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Testing Pterosaurs



Darren Naish quotes Dr. Kevin Padian in saying: 
<To claim that any set of derived pterosaurs did differently [walked
quadrupedally] requires a complete functional analysis, which entails not
only first-hand analysis of the specimens but also a detailed testable model
of what they actually did -- which has never been produced, to my knowledge.>

I have built full-scale pterosaur skeletons of Dimorphodon, Nyctosaurus,
Pteranodon and others of wood, plastic and wire. They were based on first
hand inspections of actual fossils and casts of many specimens and they
passed inspection (Dr. Padian saw them too) at the last SVP conference in
Seattle.  The models can be manipulated into almost any natural pose. 

I can hang my models quadrupedally from the trunks of pine trees which they
seem perfectly suited to do.  I can balance these skeletons on their hind
legs alone.  I can also put them on all fours on the ground. 

In contrast to the traditional quad model, by keeping the elbows of my models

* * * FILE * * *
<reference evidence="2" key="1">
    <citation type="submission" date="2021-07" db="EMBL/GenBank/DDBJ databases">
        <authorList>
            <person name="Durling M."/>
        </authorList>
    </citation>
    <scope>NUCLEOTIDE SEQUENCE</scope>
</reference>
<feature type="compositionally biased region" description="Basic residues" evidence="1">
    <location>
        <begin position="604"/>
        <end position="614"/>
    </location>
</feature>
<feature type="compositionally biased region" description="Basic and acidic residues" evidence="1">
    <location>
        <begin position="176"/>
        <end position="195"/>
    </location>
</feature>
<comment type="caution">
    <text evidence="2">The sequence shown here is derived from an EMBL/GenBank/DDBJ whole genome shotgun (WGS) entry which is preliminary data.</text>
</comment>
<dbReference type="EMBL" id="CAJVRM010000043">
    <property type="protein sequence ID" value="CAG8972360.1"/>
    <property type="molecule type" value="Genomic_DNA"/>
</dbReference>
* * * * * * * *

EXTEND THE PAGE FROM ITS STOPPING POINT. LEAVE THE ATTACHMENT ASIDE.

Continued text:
tucked in (wings folded completely), the wing can move parasagittally by
swinging either at the shoulder or at the elbow.  The foreclaws in this
position extend laterally, matching Pteraichnus prints exactly (in both cases
digit I does not touch the ground). Thus pterosaurs were both bipedal and
quadrupedal, like many living lizards.

The value of a model is not its ability to demonstrate the truth, but to get
closer to the truth than any previous model.  I think these sculptures are a
better model than any illustration because they are much harder to fudge (ie.
subconsciously modify to fit a preconceived paradigm), which is a problem I
see often in the literature and which I have caught myself at occasionally.
(But that's science!)

David Peters